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It’s been interesting to watch as Microsoft and Sony simply decided to copy Nintendo’s philosophy and execution of a ten-year console cycle, rather than come up with an entirely new strategy. Nintendo was slightly more sophisticated in execution, as they gave their technology an initial release as “GameCube,” then a secondary release of basically the same hardware with the addition of of a groundbreaking controller interface, as Wii, giving an effective 10-year life to the technology. In the current economic environment, it is probably best not to try to push another round of console hardware down user’s throats (especially at the price points they want to remain at), so, in this way MS and Sony are adapting the model, but it’s no great stretch. Microsoft’s Natal or Sony’s unnamed PS3 technology will probably form the Wii part of their respective cycles. Back in 2006, Sony was saying that PS3 would have a 10-year lifecycle, and at E3 this year Microsoft was saying the same thing of 360.

I’m looking forward to seeing how Natal and the Sony tech match up. Microsoft certainly has significantly larger user and developer bases. -And there is something inherently nifty about not having a controller in hand. The questions I have are whether this can really work well enough that a number of developers can make compelling quality gameplay reliably using it; and MS is not known for having a mastery of the human/computer interface, so how many annoying Microsoftian tweaks will be present, and how much will this impede usage. 360 has succeeded largely because it’s just a game computer connected to a television, and has successively enhanced its implementation of things on 360 that already exist in the broader computer game world.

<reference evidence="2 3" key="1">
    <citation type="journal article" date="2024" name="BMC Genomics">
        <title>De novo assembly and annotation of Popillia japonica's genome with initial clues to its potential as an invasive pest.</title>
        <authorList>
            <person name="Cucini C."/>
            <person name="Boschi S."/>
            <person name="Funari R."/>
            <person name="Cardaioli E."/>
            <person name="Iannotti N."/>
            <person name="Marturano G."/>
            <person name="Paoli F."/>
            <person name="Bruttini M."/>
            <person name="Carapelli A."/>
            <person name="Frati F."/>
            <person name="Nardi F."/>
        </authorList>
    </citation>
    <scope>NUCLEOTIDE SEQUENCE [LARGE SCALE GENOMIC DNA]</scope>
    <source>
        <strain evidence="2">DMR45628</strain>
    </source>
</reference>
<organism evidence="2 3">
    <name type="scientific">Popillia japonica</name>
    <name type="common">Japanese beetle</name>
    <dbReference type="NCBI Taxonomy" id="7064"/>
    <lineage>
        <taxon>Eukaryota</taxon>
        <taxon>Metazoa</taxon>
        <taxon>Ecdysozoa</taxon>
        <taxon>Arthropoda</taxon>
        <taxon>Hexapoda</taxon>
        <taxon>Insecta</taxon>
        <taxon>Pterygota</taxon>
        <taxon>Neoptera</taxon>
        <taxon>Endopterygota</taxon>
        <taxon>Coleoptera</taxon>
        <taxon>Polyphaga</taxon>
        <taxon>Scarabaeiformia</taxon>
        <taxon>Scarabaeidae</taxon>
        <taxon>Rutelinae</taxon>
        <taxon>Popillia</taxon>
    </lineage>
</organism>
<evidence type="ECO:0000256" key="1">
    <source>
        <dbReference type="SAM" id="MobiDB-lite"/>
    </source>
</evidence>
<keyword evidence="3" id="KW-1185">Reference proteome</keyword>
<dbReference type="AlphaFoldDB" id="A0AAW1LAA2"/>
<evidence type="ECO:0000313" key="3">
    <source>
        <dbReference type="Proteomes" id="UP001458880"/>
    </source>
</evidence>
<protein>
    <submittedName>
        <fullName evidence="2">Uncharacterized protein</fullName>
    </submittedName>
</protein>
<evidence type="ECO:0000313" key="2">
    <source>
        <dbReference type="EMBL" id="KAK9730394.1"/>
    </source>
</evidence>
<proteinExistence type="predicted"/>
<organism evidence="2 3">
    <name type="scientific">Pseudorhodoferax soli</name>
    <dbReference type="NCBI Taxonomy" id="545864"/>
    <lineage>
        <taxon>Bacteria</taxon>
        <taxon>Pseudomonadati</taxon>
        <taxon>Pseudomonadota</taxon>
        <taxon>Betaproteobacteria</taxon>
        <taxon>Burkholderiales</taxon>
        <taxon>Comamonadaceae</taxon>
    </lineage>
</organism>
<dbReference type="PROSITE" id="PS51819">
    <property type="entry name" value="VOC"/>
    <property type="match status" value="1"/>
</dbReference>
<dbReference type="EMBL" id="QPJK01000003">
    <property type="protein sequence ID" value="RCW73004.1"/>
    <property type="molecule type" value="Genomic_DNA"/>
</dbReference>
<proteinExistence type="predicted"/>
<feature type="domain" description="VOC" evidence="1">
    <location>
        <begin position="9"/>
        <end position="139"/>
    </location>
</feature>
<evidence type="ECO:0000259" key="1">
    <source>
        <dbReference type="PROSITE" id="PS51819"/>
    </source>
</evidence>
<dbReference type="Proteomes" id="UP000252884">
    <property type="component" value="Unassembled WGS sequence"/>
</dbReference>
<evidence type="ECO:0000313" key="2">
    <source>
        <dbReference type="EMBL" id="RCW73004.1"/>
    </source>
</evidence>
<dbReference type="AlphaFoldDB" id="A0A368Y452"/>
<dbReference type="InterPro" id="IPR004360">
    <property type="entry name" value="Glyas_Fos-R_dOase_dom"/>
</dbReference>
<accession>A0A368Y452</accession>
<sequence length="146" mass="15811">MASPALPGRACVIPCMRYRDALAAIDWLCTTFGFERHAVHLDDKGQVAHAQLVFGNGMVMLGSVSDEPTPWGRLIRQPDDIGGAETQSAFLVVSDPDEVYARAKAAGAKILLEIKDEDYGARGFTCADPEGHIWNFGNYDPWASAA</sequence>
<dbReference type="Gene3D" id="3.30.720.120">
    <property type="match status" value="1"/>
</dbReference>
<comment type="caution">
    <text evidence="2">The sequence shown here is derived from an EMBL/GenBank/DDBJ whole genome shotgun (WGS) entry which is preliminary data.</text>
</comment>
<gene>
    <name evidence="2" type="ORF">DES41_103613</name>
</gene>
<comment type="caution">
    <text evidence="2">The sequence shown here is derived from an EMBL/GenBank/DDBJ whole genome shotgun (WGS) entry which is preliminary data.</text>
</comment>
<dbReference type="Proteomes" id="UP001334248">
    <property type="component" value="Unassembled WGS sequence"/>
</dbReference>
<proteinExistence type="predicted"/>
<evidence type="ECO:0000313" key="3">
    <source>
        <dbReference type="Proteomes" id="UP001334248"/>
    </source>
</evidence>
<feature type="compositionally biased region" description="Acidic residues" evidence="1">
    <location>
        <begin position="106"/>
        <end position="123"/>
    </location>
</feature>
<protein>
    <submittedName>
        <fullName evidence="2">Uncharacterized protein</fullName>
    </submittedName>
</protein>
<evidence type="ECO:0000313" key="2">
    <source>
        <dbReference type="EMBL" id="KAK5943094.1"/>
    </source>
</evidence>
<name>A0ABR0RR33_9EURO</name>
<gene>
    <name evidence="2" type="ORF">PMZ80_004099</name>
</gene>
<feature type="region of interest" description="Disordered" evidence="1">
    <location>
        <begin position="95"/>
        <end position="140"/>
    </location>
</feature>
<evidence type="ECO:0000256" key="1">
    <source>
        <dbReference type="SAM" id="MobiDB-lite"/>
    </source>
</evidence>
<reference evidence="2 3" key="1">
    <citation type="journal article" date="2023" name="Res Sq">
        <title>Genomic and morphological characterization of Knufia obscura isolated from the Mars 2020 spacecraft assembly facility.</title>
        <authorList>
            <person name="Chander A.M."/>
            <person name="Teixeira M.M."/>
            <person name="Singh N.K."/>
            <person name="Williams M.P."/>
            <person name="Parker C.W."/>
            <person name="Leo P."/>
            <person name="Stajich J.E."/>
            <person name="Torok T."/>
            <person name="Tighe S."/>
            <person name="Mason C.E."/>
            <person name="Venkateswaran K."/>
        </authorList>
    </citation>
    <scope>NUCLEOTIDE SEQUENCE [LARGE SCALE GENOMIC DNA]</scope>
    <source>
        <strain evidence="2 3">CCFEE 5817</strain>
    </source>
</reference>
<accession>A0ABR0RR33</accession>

Sony has been awful with marketing and business development throughout the life of the PS3, and it’s hard to assume that they’ll suddenly get a whole lot better. But I do believe they’re correct that a device in the user’s hand will allow more accurate tracking and gameplay. This would be useful both for core gamers and for casual gamers who actually golf/bowl/whatever, and care that the console experience accurately reflect their skill level. It makes a bit of sense as a next step beyond Wii, since Wii does have that weakness.

Overall, Microsoft and Sony are probably right to head in this direction, but somehow it only makes me more eager to see what Nintendo does next. And there’re getting to be an awful lot of things connected to my television, so who know’s what’ll actually be powering games by 2015.

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